I feared something like this would happen.
Tokyo International Film Festival (TIFF) issued a statement that it canceled the screening of the Hong-Kong Chinese production, Yim Ho’s FLOATING CITY.
“It is with great regret that we have to announce the cancellation of the scheduled screening of Floating City in the Winds of Asia-Middle East section at the 25th Tokyo International Film Festival due to certain reasons on the production side. Although we have strongly made request to those involved not to call off the plan to take part in the festival, the cancellation has unfortunately been finalized.”
These “certain reasons on the production side” are subject of much speculation, but recent China-Japan dispute over Senkaku islands is certainly the central issue.
“The comment about “certain reasons on the production side” appears to be a veiled reference to the conflict between Japan and China over the Senkaku/Daiyou islands that has escalated in the past week.”
“The move to withdraw Floating City countered suggestions by Tokyo international film festival chairman Tom Yoda last week that political tensions would not affect the festival.”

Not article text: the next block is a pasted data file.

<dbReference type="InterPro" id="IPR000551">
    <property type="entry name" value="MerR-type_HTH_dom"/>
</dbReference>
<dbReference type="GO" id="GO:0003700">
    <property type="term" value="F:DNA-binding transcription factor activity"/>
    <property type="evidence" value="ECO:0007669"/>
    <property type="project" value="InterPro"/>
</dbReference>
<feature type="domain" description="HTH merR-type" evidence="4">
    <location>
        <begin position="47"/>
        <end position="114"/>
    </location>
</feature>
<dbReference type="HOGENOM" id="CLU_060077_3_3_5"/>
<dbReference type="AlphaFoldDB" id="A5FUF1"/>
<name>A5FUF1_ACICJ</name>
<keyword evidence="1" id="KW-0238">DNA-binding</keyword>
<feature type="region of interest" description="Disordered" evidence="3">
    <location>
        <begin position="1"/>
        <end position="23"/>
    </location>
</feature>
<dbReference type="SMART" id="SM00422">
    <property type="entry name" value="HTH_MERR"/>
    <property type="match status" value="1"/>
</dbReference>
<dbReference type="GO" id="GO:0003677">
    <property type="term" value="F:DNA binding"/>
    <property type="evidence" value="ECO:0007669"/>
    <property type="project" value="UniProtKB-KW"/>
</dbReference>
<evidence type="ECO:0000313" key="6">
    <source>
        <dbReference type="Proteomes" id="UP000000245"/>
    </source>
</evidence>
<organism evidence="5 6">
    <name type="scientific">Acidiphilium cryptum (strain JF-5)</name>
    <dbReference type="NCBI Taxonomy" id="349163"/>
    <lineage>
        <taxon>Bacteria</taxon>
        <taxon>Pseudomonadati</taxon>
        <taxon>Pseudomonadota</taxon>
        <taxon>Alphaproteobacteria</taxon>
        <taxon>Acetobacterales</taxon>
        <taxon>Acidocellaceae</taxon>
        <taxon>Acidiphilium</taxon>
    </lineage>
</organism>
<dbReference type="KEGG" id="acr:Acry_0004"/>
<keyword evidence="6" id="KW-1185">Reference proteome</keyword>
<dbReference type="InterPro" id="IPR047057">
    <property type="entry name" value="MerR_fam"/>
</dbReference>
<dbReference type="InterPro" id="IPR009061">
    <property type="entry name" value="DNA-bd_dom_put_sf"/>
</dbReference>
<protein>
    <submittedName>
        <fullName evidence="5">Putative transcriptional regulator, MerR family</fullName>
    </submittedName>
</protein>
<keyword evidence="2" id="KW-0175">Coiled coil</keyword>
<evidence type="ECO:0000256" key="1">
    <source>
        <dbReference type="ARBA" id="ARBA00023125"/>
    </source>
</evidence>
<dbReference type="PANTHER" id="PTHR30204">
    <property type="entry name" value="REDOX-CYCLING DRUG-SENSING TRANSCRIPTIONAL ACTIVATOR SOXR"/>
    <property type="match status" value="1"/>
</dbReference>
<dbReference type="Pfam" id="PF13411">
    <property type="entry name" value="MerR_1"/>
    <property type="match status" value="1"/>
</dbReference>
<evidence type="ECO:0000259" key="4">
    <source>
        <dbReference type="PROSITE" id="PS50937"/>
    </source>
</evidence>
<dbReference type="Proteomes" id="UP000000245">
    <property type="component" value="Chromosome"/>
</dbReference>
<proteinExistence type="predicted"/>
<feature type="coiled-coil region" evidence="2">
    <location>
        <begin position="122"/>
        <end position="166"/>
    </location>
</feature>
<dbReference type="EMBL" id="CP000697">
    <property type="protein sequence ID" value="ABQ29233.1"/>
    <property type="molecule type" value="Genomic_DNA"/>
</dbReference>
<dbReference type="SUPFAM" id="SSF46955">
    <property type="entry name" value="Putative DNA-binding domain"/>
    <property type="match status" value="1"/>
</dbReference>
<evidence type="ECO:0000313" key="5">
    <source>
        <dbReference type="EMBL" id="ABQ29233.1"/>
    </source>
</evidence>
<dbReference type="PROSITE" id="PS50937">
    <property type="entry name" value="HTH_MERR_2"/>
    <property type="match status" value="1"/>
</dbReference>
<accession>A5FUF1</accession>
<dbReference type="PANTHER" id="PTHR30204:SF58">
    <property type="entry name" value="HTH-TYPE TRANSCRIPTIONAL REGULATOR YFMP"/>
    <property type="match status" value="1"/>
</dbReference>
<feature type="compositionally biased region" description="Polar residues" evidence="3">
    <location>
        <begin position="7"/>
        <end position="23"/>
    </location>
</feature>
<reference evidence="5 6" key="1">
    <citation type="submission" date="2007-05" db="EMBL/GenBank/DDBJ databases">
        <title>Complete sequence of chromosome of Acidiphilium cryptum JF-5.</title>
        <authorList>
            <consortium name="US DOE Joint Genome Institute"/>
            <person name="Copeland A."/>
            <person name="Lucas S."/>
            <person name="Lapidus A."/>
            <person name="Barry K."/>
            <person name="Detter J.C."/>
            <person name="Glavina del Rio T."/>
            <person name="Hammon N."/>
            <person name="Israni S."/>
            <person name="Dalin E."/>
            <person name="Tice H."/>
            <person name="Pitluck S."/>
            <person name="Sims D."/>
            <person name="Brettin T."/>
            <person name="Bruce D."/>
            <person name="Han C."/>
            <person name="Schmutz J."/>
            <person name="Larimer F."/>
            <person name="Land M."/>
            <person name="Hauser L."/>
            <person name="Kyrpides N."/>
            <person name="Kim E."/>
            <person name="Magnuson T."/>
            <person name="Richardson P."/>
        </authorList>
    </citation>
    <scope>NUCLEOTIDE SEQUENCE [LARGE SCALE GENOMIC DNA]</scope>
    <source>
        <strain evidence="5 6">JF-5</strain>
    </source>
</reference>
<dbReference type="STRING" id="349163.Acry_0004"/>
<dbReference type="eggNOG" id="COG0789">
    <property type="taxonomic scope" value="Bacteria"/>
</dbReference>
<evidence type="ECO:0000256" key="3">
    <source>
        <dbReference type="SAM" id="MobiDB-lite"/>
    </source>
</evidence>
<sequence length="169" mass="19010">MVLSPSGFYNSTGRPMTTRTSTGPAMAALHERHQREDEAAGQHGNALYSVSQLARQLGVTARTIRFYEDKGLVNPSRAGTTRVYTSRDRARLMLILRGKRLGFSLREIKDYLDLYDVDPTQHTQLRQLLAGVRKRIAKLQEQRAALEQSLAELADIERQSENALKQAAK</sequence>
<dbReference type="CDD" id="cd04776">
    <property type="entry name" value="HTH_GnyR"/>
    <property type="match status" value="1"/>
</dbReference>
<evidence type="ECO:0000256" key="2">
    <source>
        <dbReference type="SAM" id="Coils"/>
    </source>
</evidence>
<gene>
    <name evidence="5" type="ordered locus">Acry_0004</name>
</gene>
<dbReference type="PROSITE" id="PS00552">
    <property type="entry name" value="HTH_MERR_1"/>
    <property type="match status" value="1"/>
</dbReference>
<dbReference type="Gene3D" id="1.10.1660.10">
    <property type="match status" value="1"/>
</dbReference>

The TIFF statement suggests the decision to cancel the entry was entirely on Chinese side. Though I believe “the production side” must have their own agenda to pull it out of competition, I have to wonder, considering the past events under the similar political climate, TIFF might have feared certain unpleasantness surrounding the screening of a Chinese film at this time. Protest, sabotage, obstruction, vandalism… by Japanese. Back in 1997, DON’T CRY, NANKING
(1995), a Chinese film depicting atrocities by Japanese military during the war, met fierce protest and obstruction by right-wing extremists during the theatrical showing in Japan. Some theaters were forced to cancel its screening after a few days. Even though Yim Ho’s film itself does not seem to incite international political matters, the mere presence of a Chinese film might.
I know, and we all know, this is not what majority of people, – whether Japanese or Chinese -, want. Only a certain fraction of people have narrow vision and commend intolerance as “brave political statement”. However, as history suggests repeatedly, this majority is a fragile component. It can be easily swayed by twisted ideas.
There is a new study
about how extreme idea wins over the moderate ones. The researchers created the mathematical model to simulate ideological conflicts among population. The result: extremists wins almost all the time. Maybe that’s the limit of human intellect. We are flawed, even mathematically.
We, simple-minded movie aficionados, want to believe “International Film Festival” is just that: international. Of course, it is not truly international, but we want to believe its good intentions. When the good intentions are defeated, and foul mouths speak louder than soundtrack, cinema ceases to be an art. And no one wins in the end.
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